At Disney Parks, Disabilities Are Always Accommodated

December 24, 2018 BY ELISA EDELBERG
Updated: June 7, 2019

It’s that time of year – the days are shorter and colder, the holidays are upon us, and many are off seeking warmer weather and enjoying family vacations. Family vacations can be a lot of fun, but also a lot of work. If you have a child with a disability, finding the appropriate accommodations and services can be an added challenge, but that doesn’t mean it’s not possible. It may not be a surprise that Disney (known as the happiest place on Earth) makes it easy to accommodate every kids’ needs. If you’re traveling to Disney with a child with disabilities, there are certain things you should know.

Disability Access Service (DAS) Pass

Lines are pretty much synonymous with theme parks. If waiting in long lines all day is not feasible with your child’s disability Disney’s Disability Access Services (DAS) pass might be the right solution for you.

The DAS pass allows you to be given a return time for rides and attractions, rather than waiting around in long lines. After you’re given your return time, you can enjoy the rest of the park before heading back to your “virtual spot.” It’s important to note that the DAS pass is good for one return time, but once it’s redeemed, you can receive a return time for another attraction.
There’s still plenty to do while you wait – be sure to use the time to meet characters, get food, or just wander the park!

If the DAS pass seems like the right solution for you and your family, you can learn how to obtain a DAS pass here.

Visual Impairments

Disney offers a number of services to help those with visual impairments, including audio description devices, braille guidebooks and maps, portable tactile booklets, and more.

blind woman with a walking stick

  • Handheld audio description devices provide supplemental audio information and narration at certain attractions. These devices describe visual elements including actions, settings and scene changes. To obtain this free audio description device, visit Guest Relations when you first arrive at the park.
  • There is a limited number of braille guidebooks available for rent at each theme park, attraction, and at multiple restaurants.
  • Disney offers Portable Tactile Map Booklets which feature a tactile representation of buildings, walkways, and other attractions. These booklets are available from Guest Relations at all four parks.

*Note: Although free, several of these devices do require a fully refundable $25 deposit.

Hearing Impairments

A number of services are available to guests who are hard of hearing or deaf including Assistive Listening, Sign Language interpretation, special hotel room amenities, and more.

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  • Disney’s handheld Assistive Listening devices amplify sound through headphones or an induction loop at specific theme park attractions. This technology is best for those with mild to moderate hearing loss. These devices are available from Guest Relations at all of the parks and are offered on a first-come, first served basis.
  • Handheld Captioning devices are also available. These portable captioning systems display on-screen text in locations at select theaters and attractions. This service is available from Guest Relations at all four of the parks on a first-come, first served basis.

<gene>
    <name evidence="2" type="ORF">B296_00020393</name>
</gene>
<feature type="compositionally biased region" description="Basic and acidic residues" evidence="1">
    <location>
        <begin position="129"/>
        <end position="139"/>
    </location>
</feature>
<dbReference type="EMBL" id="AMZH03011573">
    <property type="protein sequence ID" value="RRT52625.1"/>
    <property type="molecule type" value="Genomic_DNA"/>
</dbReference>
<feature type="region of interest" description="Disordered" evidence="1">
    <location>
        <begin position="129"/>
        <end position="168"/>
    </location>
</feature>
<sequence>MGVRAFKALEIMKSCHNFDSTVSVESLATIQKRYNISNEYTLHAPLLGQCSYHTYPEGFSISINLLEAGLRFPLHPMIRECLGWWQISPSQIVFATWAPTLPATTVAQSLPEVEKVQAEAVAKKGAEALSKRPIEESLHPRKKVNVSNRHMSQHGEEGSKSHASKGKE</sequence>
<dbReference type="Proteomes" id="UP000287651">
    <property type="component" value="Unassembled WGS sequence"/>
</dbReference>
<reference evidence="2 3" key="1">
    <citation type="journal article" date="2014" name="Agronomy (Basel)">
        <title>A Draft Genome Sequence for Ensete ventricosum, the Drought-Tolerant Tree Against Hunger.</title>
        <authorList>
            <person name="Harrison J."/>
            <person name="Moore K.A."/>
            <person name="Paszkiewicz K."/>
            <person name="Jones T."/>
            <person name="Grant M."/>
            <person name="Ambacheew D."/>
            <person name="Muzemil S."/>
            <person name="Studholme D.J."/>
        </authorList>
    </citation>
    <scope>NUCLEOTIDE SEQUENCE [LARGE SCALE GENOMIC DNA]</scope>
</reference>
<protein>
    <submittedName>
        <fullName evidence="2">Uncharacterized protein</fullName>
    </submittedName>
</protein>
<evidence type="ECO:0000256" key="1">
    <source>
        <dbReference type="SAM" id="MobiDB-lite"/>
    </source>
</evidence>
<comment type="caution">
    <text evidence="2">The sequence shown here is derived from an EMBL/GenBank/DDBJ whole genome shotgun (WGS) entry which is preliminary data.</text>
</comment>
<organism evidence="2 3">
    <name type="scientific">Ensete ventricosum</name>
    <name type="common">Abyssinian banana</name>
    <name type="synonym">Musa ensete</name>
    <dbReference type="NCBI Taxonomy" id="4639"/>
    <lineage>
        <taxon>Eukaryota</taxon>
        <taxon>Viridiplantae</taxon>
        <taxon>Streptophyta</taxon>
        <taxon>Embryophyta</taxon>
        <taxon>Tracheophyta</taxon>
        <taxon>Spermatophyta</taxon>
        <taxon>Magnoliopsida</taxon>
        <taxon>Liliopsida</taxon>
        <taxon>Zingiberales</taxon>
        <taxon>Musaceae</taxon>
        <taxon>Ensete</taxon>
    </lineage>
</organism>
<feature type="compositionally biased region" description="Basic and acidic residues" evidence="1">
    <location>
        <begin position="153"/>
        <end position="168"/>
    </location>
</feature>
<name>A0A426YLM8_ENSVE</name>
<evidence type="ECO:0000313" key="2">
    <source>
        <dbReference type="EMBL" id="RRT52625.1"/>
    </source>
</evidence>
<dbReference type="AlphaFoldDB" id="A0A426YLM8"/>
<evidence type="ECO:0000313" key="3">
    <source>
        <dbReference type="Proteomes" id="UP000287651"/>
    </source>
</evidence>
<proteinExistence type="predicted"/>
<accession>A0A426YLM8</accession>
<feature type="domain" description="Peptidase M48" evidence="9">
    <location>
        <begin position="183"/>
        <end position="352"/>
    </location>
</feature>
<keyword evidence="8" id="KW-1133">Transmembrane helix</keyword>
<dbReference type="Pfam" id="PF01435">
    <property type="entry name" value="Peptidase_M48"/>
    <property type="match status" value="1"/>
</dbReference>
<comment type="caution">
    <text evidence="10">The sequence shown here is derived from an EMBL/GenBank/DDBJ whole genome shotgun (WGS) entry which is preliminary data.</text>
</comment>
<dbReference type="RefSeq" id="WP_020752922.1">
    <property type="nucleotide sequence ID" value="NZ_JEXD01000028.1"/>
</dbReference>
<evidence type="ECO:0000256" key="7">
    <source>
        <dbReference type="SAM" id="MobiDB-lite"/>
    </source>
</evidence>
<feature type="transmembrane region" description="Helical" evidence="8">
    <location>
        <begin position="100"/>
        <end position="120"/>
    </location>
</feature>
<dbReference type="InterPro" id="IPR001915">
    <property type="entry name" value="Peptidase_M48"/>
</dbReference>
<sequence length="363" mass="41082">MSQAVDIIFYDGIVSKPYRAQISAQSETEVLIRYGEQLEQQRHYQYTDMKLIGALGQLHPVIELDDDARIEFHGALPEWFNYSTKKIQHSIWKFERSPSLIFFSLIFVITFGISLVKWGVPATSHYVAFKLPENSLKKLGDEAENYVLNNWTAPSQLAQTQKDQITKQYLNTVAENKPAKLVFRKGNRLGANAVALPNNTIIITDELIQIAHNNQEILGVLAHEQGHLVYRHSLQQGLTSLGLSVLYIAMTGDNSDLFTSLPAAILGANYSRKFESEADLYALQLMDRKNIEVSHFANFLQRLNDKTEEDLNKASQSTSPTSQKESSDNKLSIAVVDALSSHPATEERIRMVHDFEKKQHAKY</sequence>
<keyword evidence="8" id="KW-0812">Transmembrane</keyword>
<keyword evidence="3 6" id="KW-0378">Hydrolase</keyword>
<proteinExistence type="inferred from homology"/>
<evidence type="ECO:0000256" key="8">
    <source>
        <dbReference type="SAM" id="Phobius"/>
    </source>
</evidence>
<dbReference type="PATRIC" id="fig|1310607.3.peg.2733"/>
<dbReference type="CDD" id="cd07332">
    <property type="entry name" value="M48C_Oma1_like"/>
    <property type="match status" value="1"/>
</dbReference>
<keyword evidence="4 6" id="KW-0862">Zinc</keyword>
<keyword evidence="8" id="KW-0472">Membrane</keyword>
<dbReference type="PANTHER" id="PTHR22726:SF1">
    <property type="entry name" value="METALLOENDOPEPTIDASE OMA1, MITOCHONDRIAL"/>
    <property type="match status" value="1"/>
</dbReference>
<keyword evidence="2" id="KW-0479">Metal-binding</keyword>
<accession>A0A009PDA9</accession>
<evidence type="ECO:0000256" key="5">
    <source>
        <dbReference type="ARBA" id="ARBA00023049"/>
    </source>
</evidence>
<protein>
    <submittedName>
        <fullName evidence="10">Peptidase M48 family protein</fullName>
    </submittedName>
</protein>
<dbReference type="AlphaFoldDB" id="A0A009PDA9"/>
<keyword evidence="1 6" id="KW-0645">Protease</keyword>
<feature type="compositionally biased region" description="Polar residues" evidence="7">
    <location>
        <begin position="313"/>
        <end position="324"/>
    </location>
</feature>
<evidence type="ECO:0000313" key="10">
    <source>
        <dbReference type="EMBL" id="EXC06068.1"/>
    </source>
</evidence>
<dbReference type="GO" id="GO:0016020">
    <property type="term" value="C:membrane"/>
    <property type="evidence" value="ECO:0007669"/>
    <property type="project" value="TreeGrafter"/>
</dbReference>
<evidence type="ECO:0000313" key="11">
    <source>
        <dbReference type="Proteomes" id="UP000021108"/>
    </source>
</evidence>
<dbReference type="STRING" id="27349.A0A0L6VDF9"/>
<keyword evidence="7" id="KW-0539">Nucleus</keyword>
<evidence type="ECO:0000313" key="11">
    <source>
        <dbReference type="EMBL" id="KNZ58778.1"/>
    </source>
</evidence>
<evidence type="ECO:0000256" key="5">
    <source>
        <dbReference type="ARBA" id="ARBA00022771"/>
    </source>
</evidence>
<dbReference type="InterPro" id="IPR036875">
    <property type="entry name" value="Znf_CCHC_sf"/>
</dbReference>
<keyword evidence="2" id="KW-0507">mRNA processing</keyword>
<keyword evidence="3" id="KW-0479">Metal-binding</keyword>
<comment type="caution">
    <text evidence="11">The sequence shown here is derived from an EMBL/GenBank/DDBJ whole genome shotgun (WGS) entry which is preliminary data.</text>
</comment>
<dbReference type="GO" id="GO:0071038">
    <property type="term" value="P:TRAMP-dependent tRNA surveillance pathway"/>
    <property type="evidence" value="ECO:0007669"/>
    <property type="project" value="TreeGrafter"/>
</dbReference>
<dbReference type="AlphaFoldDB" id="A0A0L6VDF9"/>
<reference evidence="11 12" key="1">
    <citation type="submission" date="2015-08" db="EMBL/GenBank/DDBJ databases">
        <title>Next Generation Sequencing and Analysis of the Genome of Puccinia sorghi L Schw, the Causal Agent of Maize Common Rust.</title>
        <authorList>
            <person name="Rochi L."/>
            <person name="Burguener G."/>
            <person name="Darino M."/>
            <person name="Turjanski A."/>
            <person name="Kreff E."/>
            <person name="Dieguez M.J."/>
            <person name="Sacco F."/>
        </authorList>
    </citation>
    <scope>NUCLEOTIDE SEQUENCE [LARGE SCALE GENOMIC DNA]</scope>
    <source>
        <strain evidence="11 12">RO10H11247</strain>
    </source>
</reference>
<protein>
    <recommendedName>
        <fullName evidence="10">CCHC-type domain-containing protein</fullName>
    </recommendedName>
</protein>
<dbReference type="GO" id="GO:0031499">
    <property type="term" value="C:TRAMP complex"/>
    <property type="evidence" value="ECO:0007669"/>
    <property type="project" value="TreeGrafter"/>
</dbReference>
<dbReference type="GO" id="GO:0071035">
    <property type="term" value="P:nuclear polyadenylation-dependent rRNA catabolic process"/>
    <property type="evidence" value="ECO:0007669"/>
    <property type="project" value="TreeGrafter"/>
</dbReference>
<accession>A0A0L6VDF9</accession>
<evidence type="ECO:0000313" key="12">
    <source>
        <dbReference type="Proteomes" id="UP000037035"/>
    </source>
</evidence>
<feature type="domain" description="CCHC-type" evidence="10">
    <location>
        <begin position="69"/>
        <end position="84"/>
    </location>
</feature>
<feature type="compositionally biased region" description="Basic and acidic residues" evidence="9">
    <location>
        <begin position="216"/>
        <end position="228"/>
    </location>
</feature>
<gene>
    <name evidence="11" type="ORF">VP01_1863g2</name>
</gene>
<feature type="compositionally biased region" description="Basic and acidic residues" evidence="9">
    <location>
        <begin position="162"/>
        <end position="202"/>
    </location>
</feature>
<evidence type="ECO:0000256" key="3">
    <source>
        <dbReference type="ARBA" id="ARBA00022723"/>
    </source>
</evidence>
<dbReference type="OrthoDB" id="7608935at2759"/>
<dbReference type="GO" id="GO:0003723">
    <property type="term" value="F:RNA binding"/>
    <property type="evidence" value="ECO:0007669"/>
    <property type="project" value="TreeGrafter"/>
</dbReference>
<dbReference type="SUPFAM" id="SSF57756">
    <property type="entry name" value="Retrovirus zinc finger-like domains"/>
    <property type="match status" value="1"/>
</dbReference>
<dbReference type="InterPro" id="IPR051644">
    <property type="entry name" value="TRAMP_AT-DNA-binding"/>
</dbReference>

• Open captioning is available on select monitors in many pre-show and exhibit areas, and are designated by a “CC” symbol. If you need further assistance you can also see a Cast Member at the location.

*Note: Although free, several of these devices do require a fully refundable $25 deposit.

Walt Disney World Resort provides Sign Language interpretation for their Guests at specific live theme park shows on a rotating basis. The schedule of interpreted performances is updated on a weekly basis. You can find out more about current schedules on the Disney Guest Services website, or by e-mailing WDPRsignlanguageservices@disney.com. You can also obtain a copy of this schedule at a Walt Disney World Guest Relations location upon arrival. If you have more questions or needs, you can learn more about special requests for interpreters.

Service Animals

blind person with service dogService animals are welcomed at many locations throughout the Disney parks. There are, however, some restricted areas where your service animal may not accompany you, simply because of the nature of those attractions. It’s important to consider the safety of all individuals as well as the animals. Due to the nature of some attractions, animals may not be permitted to ride. Disney provides substantial information on restrictions and safety precautions for traveling to the parks with service animals so that you can plan in advance and ensure a safe and enjoyable experience for all.

Mobility Disabilities

handicap sign

Those with mobility challenges can rent an electric conveyance vehicle (ECV) or wheelchair when they arrive at the park. Wheelchairs are available for rent for $12 per day, and ECV rentals cost $50 per day.

There are several different categories of attractions which offer access for guests with mobility disabilities. Some attractions allow guests to remain in their wheelchair during the experience. Additionally, wheelchair and companion-assisted restroom facilities are also available at various locations in each theme park.

Disney states right on their website, “Disney Parks have an unwavering commitment to providing and welcoming and inclusive environment and accessible experience for all guests.” They truly live up to this standard and provide extensive information and services for those with varying abilities – whether it be behavioral, sensory, or mobility.

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